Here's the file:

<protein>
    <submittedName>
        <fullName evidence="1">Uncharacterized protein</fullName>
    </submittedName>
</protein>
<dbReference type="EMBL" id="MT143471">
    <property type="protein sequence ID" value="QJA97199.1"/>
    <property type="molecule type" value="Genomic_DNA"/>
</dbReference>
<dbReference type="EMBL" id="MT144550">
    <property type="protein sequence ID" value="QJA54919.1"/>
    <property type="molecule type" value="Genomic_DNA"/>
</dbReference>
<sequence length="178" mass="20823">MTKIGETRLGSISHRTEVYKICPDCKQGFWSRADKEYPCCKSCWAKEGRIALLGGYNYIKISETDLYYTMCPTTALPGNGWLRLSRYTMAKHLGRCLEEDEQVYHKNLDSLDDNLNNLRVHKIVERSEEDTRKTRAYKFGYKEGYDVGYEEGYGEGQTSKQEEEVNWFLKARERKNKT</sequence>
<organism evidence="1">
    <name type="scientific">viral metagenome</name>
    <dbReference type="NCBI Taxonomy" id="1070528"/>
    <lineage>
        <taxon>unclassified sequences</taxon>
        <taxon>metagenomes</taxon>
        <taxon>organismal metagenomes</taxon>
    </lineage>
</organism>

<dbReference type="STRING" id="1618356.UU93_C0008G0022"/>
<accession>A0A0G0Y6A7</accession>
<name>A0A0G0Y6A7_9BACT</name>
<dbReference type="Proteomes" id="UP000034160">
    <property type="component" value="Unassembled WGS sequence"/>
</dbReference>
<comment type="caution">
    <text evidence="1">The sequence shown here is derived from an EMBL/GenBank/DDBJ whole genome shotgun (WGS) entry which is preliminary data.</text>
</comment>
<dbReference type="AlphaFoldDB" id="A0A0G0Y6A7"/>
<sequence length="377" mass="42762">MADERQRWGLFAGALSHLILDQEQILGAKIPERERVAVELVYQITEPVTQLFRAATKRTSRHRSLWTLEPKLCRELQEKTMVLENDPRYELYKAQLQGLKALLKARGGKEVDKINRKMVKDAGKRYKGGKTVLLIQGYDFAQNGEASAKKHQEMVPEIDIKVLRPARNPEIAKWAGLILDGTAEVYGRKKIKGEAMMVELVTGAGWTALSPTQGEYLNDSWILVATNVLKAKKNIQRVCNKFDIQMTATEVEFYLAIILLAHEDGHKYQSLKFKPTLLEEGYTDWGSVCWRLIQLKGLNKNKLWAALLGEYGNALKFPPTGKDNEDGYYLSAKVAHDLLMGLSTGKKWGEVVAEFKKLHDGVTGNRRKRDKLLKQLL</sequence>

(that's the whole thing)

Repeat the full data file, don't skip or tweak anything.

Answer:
<protein>
    <submittedName>
        <fullName evidence="1">Uncharacterized protein</fullName>
    </submittedName>
</protein>
<dbReference type="EMBL" id="MT143471">
    <property type="protein sequence ID" value="QJA97199.1"/>
    <property type="molecule type" value="Genomic_DNA"/>
</dbReference>
<dbReference type="EMBL" id="MT144550">
    <property type="protein sequence ID" value="QJA54919.1"/>
    <property type="molecule type" value="Genomic_DNA"/>
</dbReference>
<sequence length="178" mass="20823">MTKIGETRLGSISHRTEVYKICPDCKQGFWSRADKEYPCCKSCWAKEGRIALLGGYNYIKISETDLYYTMCPTTALPGNGWLRLSRYTMAKHLGRCLEEDEQVYHKNLDSLDDNLNNLRVHKIVERSEEDTRKTRAYKFGYKEGYDVGYEEGYGEGQTSKQEEEVNWFLKARERKNKT</sequence>
<organism evidence="1">
    <name type="scientific">viral metagenome</name>
    <dbReference type="NCBI Taxonomy" id="1070528"/>
    <lineage>
        <taxon>unclassified sequences</taxon>
        <taxon>metagenomes</taxon>
        <taxon>organismal metagenomes</taxon>
    </lineage>
</organism>

<dbReference type="STRING" id="1618356.UU93_C0008G0022"/>
<accession>A0A0G0Y6A7</accession>
<name>A0A0G0Y6A7_9BACT</name>
<dbReference type="Proteomes" id="UP000034160">
    <property type="component" value="Unassembled WGS sequence"/>
</dbReference>
<comment type="caution">
    <text evidence="1">The sequence shown here is derived from an EMBL/GenBank/DDBJ whole genome shotgun (WGS) entry which is preliminary data.</text>
</comment>
<dbReference type="AlphaFoldDB" id="A0A0G0Y6A7"/>
<sequence length="377" mass="42762">MADERQRWGLFAGALSHLILDQEQILGAKIPERERVAVELVYQITEPVTQLFRAATKRTSRHRSLWTLEPKLCRELQEKTMVLENDPRYELYKAQLQGLKALLKARGGKEVDKINRKMVKDAGKRYKGGKTVLLIQGYDFAQNGEASAKKHQEMVPEIDIKVLRPARNPEIAKWAGLILDGTAEVYGRKKIKGEAMMVELVTGAGWTALSPTQGEYLNDSWILVATNVLKAKKNIQRVCNKFDIQMTATEVEFYLAIILLAHEDGHKYQSLKFKPTLLEEGYTDWGSVCWRLIQLKGLNKNKLWAALLGEYGNALKFPPTGKDNEDGYYLSAKVAHDLLMGLSTGKKWGEVVAEFKKLHDGVTGNRRKRDKLLKQLL</sequence>